It’s hard to know whether or not the car has been resprayed at some point in its long history, but the vendor has a hunch that it might have been.
All exterior lights work, as do the original trafficators, and the car has nearly new matching tyres all round.
On the Inside
The light beige leather upholstery is in excellent condition and comfortably belies the car’s age. The carpets, too, are very good. The roof lining is largely in decent nick, save for a small tear and a hole, and the door cards, handles and windows are in good working and cosmetic order.
The original radio doesn’t work. Now, this could be because (i) it just doesn’t work (ii) no-one makes programmes for Long Wave today (iii) ‘Dick Barton – Special Agent’ isn’t on any more.
The sun-roof no longer works, but it is sealed shut and doesn’t leak.
The wood veneers on the dashboard have lost some of their glossy lustre over the years but gained a charming patina of age. A bit of elbow grease or a few quid could probably restore their former glory and undo the effects of years of exposure to sunlight.
There is a small hole in the wood on the driver’s side. This is where the heater control should be. The vendor hasn’t been able to find a replacement, but it shouldn’t be impossible.
The boot is sparse but tidy and has a spare wheel, toolkit and jack under the floor. Some metal hinges on the floor have a light dusting of surface rust, but nothing much.
All the seats are in good condition, with the rears having pop-out ashtrays in the arm rests. They look like the kind of thing Mr. Bond might have adapted for use as weapons launchers. Rear seat passengers also have at their disposal two beautifully engineered, wood veneer, fold-down picnic tables on which to rest their Dom Perignon and beluga.
Overall, the undersides look surprising good for a car of this age. Yes, there is some corrosion and there are places where this has produced flaking of the metal. It looks as if part of the rear of the exhaust system may have been replaced in the not too distant past.
The new front and rear shock absorbers can clearly be seen in the accompanying photographs.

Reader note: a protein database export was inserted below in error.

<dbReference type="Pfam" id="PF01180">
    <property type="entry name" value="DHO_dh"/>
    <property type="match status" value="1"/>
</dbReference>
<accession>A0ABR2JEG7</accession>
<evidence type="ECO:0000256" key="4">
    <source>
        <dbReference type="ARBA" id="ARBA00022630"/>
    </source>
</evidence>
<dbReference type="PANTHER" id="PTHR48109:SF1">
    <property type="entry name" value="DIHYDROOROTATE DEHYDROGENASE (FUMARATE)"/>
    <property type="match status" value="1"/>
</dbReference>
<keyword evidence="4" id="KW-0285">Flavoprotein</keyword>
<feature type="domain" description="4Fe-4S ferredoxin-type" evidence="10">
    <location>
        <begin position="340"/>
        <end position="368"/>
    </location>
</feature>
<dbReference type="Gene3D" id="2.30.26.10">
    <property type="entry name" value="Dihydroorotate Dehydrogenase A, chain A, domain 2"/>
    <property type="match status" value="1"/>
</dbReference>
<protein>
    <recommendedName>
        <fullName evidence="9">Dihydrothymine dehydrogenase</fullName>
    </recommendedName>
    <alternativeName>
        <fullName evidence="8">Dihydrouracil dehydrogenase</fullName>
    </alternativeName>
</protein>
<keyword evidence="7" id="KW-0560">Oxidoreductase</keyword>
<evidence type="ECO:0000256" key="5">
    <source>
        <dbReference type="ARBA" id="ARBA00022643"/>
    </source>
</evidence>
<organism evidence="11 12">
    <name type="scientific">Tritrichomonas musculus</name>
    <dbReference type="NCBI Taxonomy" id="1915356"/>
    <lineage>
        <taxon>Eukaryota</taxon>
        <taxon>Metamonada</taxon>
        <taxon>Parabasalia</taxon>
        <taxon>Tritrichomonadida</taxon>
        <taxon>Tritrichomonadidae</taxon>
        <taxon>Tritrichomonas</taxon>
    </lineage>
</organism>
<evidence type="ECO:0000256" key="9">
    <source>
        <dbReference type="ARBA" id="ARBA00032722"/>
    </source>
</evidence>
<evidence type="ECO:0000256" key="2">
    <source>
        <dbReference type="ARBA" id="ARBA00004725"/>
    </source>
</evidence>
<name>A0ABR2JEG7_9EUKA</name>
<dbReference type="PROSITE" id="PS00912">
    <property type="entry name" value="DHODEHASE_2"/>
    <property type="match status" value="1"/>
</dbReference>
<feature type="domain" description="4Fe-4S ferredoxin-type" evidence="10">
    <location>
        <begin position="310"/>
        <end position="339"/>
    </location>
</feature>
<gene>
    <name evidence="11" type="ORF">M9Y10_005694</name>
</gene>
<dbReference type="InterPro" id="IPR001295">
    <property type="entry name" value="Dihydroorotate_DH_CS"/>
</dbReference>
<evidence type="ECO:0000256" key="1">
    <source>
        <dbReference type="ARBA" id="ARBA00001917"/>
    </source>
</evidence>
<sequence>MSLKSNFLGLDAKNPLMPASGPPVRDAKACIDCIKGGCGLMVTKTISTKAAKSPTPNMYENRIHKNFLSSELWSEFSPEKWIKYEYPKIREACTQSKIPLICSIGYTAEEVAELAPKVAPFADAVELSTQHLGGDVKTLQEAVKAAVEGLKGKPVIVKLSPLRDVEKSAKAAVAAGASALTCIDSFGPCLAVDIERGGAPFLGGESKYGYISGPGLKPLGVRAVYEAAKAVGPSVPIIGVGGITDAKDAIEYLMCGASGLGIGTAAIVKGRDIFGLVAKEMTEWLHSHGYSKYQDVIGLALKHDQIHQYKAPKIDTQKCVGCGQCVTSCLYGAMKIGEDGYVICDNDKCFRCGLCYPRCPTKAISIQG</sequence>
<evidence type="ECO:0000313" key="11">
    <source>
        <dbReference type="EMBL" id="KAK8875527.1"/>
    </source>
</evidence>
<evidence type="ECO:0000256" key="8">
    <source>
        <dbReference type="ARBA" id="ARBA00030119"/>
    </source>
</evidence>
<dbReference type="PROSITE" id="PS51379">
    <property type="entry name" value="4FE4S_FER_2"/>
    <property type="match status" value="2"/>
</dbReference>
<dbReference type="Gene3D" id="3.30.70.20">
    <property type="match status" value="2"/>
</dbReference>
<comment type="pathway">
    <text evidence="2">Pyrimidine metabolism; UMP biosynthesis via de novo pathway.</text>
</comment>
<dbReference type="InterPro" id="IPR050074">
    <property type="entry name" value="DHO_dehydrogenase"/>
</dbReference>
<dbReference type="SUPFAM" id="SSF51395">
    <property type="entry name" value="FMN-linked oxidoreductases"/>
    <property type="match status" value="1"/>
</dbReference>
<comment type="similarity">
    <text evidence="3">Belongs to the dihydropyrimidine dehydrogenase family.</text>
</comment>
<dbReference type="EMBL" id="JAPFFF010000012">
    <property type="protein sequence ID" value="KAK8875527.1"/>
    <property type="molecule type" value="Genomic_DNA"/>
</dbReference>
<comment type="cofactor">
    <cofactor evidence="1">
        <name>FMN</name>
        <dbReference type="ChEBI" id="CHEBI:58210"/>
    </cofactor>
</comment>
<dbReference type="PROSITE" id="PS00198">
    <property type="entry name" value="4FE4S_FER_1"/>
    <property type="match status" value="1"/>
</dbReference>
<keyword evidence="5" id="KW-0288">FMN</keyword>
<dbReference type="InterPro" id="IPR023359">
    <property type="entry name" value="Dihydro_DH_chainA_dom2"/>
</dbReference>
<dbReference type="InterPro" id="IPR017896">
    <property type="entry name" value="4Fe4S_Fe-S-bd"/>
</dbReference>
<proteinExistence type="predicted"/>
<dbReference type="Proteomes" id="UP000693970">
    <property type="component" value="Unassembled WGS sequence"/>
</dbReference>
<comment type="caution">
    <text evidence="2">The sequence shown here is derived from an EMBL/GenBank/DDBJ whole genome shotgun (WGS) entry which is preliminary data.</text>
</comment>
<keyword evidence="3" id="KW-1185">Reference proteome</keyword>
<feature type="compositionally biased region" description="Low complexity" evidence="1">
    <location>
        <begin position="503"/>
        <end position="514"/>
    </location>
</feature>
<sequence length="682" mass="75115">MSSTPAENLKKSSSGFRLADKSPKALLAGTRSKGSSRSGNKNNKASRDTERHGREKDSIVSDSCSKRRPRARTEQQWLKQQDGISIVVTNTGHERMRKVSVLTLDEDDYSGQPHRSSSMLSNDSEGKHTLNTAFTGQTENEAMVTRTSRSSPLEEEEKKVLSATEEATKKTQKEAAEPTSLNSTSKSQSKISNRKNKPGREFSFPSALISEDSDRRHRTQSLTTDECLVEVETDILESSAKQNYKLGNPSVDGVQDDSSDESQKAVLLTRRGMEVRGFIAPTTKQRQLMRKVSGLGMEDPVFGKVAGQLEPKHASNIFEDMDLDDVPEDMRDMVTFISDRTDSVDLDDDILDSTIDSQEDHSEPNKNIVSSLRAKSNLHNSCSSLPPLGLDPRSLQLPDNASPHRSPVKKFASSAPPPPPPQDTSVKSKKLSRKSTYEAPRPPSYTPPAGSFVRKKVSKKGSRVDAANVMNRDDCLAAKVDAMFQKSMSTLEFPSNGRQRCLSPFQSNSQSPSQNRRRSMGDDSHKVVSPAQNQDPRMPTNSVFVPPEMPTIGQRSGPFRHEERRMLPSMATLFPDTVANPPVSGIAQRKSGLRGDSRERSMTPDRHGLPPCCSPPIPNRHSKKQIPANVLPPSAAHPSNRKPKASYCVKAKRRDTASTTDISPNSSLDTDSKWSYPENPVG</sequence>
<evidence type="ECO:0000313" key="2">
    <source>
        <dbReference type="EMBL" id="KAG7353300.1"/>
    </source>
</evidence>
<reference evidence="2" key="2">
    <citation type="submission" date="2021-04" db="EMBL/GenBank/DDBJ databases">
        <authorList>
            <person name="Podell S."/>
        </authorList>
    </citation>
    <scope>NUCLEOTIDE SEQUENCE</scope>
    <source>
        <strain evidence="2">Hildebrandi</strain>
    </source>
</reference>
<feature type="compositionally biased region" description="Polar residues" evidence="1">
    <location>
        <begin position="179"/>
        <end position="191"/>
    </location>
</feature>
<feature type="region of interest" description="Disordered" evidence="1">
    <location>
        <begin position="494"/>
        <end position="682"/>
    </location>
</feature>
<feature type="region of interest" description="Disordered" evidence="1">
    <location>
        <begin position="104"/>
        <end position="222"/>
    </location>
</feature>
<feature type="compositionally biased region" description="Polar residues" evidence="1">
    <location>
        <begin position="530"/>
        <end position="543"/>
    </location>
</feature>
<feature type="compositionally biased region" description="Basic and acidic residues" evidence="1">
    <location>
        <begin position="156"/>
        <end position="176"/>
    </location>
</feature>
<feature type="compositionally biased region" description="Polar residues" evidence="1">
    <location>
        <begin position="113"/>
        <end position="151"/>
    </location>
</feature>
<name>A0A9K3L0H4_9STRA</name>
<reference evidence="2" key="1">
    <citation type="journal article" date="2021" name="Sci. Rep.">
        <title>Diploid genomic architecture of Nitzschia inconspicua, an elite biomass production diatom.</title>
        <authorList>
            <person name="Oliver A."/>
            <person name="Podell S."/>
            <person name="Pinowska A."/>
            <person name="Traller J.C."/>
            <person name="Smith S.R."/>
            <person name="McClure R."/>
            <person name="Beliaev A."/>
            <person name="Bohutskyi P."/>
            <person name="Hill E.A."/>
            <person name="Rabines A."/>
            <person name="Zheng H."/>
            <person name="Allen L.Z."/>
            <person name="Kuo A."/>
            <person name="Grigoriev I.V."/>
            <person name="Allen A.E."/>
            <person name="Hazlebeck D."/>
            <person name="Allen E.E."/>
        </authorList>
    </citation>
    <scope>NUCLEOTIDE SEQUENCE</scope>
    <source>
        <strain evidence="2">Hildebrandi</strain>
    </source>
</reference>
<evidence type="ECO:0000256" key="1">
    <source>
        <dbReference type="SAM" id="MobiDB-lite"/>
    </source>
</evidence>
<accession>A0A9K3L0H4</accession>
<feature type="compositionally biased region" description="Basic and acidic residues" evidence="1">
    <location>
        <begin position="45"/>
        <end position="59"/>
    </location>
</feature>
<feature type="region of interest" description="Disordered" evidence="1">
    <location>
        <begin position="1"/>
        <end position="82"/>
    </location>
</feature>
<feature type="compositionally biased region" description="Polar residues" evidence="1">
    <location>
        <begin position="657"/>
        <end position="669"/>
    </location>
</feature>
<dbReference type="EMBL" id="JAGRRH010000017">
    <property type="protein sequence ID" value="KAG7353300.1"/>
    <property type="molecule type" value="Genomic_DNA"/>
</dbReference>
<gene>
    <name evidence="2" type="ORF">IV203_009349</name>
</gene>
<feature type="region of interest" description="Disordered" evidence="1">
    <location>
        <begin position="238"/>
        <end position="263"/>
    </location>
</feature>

The engine bay has a few areas of superficial surface, as do the undersides of the folding sections of the bonnet (you’ll soon get the knack of opening and closing these). Everything is where it should be and there is nothing we’ve seen in the photographs to raise a frown or prompt a tut.
The vendor tells us that the engine is fine and that the car always starts on the button. He also tells us that the new shocks transformed the driving experience from ‘OK’ to ‘very good’.
The car had four new tyres fitted in 2019. It also earned an invoice in excess of £4k for new shock absorbers all round and the dismantling and reassembly of the suspension system. So, although the leaf springs may look more than a little rust coloured, they’ve clearly been looked at recently and deemed to be of at least no immediate concern.
The car was last serviced in 2019 and has a digital paper trail of MOTs back to 2005.
Apart from that, its history is something of a mystery, apart from the fact that we know it’s been laid up for a few years, we know it’s done hardly any miles in the last 15 years, and we know the vendor bought it through Historics Auctioneers in March 2019.
The Bentley doesn’t have a current MOT certificate, and while it is exempt by virtue of its age, we would strongly encourage the new owner to have the car re-MOT’d at the earliest. The cost of an MOT is a small investment when offset against the purchase and upkeep of any classic car, and it gives an independent, third-party assessment of the car’s condition, which not only provides reassurance to the owner (and any subsequent purchasers) but might also be invaluable in the event of a bump when negotiating with the police and any interested insurance companies…
If you’d like to inspect the car prior to placing a bid – something we would encourage given its project status – then please use the Contact Seller button to arrange an appointment.